-- or: replicateM' n = join . select . replicate n

We can use this lazy replicateM' to lazily echo 10 lines from standard input to standard output:

example :: (MonadTrans t, MonadPlus (t IO)) => t IO ()
example = do
str <- replicateM' 10 (lift getLine)
lift (putStrLn str)

We can also implement a lazy mapM and forM, too, except now their implementations are so trivial that they don't even deserve their own functions:

mapM' :: Monad m => (a -> m b) -> m a -> m b
mapM' = (=<<)

forM' :: MOnad m => m a -> (a -> m b) -> m a
forM' = (>>=)

example :: (MonadTrans t, MonadPlus (t IO)) => t IO ()
example = mapM' (lift . print) (replicateM' 10 (lift getLine))

Similarly, a lazy sequence just becomes join.


The following streaming libraries already provide their own implementation of ListT compatible with the above trick:

  • List
  • list-t
  • LogicT
  • pipes

The other streaming libraries do not currently provide a ListT implementation, but there is no reason why they couldn't! For example, conduit could implement an internal ListT type of its own and use that as an intermediate type for converting the above abstraction to the public Source type:

convert :: Monad m
=> Data.Conduit.Internal.ListT m a -> Source m a

This polymorphic API obviously does not capture all possible streaming patterns. For example, you can not implement something like take using this API. However, I suspect that a significant number of streaming components can be written using this dependency-free interface.

Edit: Twan van Laarhoven pointed out that you can sometimes use MonadIO instead of MonadTrans, which produces nicer constraints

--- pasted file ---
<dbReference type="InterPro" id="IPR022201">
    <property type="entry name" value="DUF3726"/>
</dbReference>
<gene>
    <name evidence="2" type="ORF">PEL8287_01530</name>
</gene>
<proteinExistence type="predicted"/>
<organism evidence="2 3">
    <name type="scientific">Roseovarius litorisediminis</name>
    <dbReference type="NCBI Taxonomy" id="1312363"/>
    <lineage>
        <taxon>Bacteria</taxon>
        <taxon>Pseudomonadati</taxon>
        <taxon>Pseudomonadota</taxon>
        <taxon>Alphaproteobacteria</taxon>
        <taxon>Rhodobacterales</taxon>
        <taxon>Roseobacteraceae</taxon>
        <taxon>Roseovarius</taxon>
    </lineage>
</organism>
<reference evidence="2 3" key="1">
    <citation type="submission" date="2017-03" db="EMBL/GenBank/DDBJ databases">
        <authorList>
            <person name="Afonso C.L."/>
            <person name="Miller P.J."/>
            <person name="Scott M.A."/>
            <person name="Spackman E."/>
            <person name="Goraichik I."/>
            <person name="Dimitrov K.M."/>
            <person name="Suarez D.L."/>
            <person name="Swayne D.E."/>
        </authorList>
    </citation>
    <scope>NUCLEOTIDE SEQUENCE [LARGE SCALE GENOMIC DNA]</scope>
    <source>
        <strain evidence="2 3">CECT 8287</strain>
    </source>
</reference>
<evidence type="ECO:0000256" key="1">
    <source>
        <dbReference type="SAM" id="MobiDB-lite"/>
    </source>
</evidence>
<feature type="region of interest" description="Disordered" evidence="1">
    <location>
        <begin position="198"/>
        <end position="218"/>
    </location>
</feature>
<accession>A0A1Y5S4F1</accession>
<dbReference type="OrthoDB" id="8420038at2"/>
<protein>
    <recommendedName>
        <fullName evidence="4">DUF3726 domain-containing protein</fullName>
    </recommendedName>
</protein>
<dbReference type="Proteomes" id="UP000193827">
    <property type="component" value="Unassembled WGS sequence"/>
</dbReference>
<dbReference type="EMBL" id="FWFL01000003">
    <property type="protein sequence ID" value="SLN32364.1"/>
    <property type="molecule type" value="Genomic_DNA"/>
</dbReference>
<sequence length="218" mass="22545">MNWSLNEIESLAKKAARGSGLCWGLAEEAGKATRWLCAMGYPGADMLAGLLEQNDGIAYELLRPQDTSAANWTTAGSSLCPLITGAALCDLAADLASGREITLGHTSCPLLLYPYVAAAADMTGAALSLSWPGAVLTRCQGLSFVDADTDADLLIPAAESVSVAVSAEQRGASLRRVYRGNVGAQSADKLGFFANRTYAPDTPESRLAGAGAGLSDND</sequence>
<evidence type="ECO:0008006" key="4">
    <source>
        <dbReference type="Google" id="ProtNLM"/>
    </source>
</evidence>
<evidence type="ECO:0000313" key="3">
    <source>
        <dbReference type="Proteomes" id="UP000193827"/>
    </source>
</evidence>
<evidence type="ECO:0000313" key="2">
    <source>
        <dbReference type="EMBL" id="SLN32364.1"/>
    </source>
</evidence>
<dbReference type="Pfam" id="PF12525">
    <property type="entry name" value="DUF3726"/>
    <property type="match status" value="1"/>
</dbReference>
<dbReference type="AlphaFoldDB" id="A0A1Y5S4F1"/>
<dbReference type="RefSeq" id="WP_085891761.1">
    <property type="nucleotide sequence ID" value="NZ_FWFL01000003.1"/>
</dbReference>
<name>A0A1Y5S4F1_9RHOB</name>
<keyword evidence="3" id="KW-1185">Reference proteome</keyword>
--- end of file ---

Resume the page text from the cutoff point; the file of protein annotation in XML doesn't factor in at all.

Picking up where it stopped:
Categories: Offsite Blogs

Ghc 7.8 binary packages for rhel 7 available/recommendation?

Haskell on Reddit - Mon, 11/24/2014 - 7:30am

I built it in 1 hour. But it seems too long for me if I only want to use ghc 7.8.3 on rhel 7. Is there pre-built version?

submitted by eccstartup
[link] [9 comments]
Categories: Incoming News

Philip Wadler: Towards Independence

Planet Haskell - Mon, 11/24/2014 - 4:51am
As an experiment, I have created a separate blog for political posts: Towards Independence.
Categories: Offsite Blogs

ekmett/ad - Mon, 11/24/2014 - 3:58am
Categories: Offsite Blogs

ekmett/ad - Mon, 11/24/2014 - 3:58am
Categories: Offsite Blogs

Manuel M T Chakravarty: Why are playgrounds compelling?

Planet Haskell - Sun, 11/23/2014 - 7:56pm

Hand in hand with Swift, Apple introduced the idea of a programming playground: a text editor with an integrated evaluation engine that facilities the visual inspection of program values and states. It isn’t a new idea. After all, Emacs had lisp interaction buffers since the dawn of modern computing.

However, Emacs buffers do lack the visual component, and Bret Victor discussed in great detail why visualisation and an ability for interactive manipulation of program states is so important. Nevertheless, the mere transition from a REPL to an interaction buffer (that is, text editor with integrated evaluation) is already a big deal.

Why? It makes an interactive session more functional and less stateful. Instead of being faced with the state of the REPL after a particular command, the playground is a buffer with all commands. A REPL state corresponds to a single line in the playground, as the playground reifies the REPL history. In other words, the move from REPL to playground is much like the move from mutable variable to time-varying value — a shift in perspective from an instant to the entire timeline.

Categories: Offsite Blogs - Sun, 11/23/2014 - 10:05am
Categories: Offsite Blogs - Sun, 11/23/2014 - 10:05am
Categories: Offsite Blogs